In general, I am a pacifist. Intellectually I abhor violence. Personally, I’m unable to cope effectively with even the mildest conflict. At Bioneers last year, Lynne Twist asked us to decide where we stand on conflict, rating our reactions from 1: never engage in any form to 10: pugilistic, jonesing for a fight (I paraphrase, but it was something like that). I’m a 2; I’ll only fight about something when all other possibilities have been thoroughly explored and exhausted, and even then, I really don’t wanna. So no, I’m not a model revolutionary.
But… I think I’m just a little bit in love with revolution. As a kid, the movies that had the biggest influence on me were the original Star Wars Trilogy and Gandhi – two very different models of rising up to stop the evil tyranny of injustice.
To this day, I always get teared up watching a movie or one of my TV shows (there aren’t many, and since I try to keep my exposure to commercials to a minimum, they’re on DVD or Netflix), when someone gives that rousing “we happy few”-type speech. I can barely describe the strange elation I feel when Delenn appears just as the second wave of Shadow-allied-Fascist-Earthforce attackers are threatening Babylon 5 and she says:
“Why not? Only one human captain has survived battle with the Minbari fleet. He is behind me. You are in front of me. If you value your lives, be somewhere else.”
The ever-so-hokey call-to-arms speech in Avatar has almost the same effect on me. Heck, even the war cries in Braveheart and Return of the King get to me a little.
And so do all those rabble-rousing songs by Muse. Invincible, Uprising, Resistance… not only do I enjoy the music, I am moved in some inexplicable way.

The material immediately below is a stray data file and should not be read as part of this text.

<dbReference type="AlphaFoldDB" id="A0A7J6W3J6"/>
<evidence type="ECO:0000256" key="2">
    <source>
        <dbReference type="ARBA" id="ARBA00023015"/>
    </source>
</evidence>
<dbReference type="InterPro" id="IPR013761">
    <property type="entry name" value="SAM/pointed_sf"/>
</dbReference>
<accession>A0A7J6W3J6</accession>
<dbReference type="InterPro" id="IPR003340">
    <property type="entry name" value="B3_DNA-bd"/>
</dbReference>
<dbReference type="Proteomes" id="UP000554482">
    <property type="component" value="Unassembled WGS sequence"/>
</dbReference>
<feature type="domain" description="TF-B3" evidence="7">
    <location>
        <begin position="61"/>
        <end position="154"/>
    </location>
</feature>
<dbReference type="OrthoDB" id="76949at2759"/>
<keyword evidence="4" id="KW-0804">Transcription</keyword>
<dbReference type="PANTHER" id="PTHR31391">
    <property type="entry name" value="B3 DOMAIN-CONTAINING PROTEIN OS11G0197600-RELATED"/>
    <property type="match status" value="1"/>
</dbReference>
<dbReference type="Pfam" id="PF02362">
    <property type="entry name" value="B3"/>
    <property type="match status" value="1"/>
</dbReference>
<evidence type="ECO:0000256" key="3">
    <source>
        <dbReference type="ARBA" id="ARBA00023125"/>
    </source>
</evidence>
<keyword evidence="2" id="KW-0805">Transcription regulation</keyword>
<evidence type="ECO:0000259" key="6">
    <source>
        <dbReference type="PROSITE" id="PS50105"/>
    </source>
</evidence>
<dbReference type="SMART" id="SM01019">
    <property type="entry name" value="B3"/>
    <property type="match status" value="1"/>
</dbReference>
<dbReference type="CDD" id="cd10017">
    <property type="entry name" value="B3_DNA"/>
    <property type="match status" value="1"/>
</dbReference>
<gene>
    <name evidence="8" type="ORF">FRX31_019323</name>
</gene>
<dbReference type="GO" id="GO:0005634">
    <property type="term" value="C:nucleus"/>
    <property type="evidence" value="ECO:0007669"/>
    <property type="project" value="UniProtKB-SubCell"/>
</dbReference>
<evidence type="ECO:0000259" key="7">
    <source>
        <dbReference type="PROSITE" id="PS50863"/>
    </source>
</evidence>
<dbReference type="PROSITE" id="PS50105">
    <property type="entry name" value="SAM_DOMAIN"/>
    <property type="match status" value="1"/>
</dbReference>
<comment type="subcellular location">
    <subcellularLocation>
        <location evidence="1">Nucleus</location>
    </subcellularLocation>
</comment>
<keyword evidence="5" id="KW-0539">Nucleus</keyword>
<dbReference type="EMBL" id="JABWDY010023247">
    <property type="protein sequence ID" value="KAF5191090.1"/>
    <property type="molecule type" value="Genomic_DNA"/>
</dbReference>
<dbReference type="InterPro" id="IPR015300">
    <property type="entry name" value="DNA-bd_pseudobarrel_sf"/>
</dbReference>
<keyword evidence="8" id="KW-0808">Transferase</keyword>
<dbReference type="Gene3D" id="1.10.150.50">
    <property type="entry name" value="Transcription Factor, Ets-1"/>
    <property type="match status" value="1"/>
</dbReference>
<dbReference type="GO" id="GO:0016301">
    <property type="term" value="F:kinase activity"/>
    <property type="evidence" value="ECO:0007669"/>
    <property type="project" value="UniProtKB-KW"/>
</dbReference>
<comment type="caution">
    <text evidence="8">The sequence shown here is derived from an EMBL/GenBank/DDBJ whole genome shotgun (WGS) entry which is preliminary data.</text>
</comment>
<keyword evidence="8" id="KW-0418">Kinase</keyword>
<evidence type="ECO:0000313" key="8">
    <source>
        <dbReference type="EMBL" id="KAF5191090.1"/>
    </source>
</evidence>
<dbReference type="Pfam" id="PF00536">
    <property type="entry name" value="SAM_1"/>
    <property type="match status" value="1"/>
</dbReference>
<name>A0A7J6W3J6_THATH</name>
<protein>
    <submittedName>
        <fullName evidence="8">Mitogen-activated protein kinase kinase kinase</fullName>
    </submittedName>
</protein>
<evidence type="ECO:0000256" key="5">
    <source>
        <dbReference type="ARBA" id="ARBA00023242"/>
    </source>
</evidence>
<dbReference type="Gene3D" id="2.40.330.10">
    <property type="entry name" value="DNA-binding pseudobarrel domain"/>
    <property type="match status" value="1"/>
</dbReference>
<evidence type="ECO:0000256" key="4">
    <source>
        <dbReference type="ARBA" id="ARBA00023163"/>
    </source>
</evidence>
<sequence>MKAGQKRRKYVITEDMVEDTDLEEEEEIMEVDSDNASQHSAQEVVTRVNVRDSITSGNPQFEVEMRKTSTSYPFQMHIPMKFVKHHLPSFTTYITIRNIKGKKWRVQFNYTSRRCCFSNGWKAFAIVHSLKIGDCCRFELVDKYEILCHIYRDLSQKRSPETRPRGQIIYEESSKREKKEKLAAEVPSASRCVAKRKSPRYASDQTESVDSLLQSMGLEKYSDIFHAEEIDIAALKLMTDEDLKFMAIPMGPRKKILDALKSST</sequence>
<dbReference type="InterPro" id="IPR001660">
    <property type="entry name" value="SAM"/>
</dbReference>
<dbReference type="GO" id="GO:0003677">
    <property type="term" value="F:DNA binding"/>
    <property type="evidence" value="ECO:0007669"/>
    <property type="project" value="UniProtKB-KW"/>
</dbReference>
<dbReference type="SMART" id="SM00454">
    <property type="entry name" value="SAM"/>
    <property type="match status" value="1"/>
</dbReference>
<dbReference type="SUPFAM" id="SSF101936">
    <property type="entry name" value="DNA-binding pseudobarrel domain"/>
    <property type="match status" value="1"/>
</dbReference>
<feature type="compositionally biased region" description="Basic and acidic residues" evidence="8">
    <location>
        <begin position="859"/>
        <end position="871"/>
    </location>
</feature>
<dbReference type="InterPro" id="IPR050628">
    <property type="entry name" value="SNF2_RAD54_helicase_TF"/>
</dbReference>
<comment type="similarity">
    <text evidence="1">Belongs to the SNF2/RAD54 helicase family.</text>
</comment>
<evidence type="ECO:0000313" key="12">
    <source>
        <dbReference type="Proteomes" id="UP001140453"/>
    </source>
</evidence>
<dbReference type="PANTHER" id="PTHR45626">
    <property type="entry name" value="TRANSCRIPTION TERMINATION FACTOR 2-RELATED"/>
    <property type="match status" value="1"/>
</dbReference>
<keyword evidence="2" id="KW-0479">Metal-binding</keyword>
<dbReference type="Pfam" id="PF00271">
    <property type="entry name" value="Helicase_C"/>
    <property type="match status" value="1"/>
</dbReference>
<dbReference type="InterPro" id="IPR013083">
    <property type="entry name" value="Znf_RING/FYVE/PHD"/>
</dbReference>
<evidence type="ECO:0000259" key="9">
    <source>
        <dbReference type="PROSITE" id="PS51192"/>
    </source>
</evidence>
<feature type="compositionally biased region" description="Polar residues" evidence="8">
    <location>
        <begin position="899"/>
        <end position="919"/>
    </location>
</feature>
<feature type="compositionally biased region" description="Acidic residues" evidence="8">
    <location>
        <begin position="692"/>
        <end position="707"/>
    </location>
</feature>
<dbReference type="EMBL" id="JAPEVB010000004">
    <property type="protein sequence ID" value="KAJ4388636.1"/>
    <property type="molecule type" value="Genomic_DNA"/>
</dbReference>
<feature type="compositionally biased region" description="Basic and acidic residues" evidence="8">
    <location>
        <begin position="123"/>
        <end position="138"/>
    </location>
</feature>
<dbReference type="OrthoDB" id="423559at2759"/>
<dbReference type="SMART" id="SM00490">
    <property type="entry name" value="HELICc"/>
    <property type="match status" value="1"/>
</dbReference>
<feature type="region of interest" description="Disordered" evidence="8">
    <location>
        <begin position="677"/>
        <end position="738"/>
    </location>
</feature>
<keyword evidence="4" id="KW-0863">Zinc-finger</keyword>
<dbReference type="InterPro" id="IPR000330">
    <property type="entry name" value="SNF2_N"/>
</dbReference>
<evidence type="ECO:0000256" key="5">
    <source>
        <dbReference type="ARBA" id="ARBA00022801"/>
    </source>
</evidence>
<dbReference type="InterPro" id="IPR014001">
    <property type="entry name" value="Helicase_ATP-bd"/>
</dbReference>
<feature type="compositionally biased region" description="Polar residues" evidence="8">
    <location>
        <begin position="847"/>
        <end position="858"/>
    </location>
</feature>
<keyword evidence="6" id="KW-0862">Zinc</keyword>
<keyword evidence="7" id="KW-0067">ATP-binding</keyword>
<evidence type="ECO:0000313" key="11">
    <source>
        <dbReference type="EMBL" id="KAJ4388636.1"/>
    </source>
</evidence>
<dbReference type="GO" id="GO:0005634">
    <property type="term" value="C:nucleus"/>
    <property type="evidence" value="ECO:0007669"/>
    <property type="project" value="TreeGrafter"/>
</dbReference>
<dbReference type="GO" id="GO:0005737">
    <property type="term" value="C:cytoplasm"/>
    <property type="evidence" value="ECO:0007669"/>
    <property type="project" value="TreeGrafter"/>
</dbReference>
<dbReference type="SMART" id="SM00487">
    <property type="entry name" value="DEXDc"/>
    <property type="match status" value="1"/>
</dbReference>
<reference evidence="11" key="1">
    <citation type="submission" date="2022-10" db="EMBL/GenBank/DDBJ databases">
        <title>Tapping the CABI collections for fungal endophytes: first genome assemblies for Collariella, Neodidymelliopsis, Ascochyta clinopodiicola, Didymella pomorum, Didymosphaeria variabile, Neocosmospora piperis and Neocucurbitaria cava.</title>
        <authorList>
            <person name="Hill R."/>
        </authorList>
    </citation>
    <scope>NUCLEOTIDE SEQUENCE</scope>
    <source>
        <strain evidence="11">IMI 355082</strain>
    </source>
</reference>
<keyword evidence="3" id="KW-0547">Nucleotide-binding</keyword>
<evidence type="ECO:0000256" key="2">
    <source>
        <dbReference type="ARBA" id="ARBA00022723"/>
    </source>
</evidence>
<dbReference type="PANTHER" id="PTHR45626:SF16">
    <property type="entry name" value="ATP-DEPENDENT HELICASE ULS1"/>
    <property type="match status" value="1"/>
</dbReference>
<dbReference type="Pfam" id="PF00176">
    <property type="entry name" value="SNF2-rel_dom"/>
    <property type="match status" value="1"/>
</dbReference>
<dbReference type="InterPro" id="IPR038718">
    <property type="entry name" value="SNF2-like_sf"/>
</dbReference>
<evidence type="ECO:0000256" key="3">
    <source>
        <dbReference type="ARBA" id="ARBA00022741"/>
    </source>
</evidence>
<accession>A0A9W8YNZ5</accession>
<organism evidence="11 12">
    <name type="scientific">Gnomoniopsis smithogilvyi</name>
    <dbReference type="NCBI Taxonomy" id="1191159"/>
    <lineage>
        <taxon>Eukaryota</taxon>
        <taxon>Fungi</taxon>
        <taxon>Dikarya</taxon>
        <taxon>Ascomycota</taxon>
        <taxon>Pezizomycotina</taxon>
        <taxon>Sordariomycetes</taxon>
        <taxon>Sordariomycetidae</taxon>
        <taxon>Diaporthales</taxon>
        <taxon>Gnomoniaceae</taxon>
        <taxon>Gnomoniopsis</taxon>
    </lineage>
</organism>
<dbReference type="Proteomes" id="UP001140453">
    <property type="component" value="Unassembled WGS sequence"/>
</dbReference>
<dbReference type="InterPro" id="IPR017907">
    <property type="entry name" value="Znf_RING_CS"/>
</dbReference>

They will not force us. They will stop degrading us. They will not control us. We will be victorious…
Flip the switch and open your third eye and see that we should never be afraid to die. Rise up and take the power back; it’s time the fat cats should have a heart attack… – M. Bellamy “Uprising”
So with the uprisings in Tunisia, Egypt, Libya, etc., in part I see the inevitable result of the demographics: educated, technologically-connected, underemployed, under-appreciated youth – with food prices rising, growing threats of water scarcity, the end of oil approaching and the wealth disparities increasing… of course they get a little feisty. And as much as I’m ill-suited to any such thing (too afraid, too concilliatory, and getting too old), I envy them. I wonder if that spirit of resistance will ever appear here in the overly-cushy U.S. of A – if the need to overturn an entrenched system of economic exploitation and environmental degradation becomes so urgent, for the sake of a livable future, that the young and frustrated see rebellion as a viable alternative, and they decide to take to the streets and demand change.
And if that comes to pass, where will I be? What will I do? I’m not a warrior. I’m not a soldier. I’m not a charismatic leader. What’s my role, should revolution arise?
I came of age listening to punk rock (among other things): raging against the hypocrisy and injustice of the 1980’s status quo, but without a compelling vision of any alternative, only vague notions of an apocalyptic, nihilistic, MadMax future. As a teacher, I now try to stay focused on what a better alternative might look like. But sometimes I do wonder if the vision thing is just another opiate for the masses.
“I’m hungry for some unrest; let’s push it beyond the peaceful protest…” – M. Bellamy “Unnatural Selection”
But, honestly, I’m all about peaceful in my protest. I’m not afraid to paint a sign and take to the streets (I’ve had to do that more than twice), but I don’t wanna be in an actual uprising. Even verbal confrontation gives me the wiggins, so actual bare-the-canines-and-be-ready-to-back-it-up aggression is not something I could do, and not something I want anyone else to be doing either.
The protests of Gandhi and Martin Luther King, Jr. were effective only because so many were brave enough to stand in harm’s way when it was necessary. They were able to lead those protests because they were that brave, too. But I’m so acutely aware of the fact that those kinds of leaders usually get assassinated. Closer to my own experience, there’s Dian Fossey, who tried to protect the apes she was studying and the habitat they lived in, and got the business end of a machete for her troubles. I’m not brave enough to face that. So does it make me a complete hypocrite to long for a leader that is, and to be so drawn to the fictional images of such courage and conviction?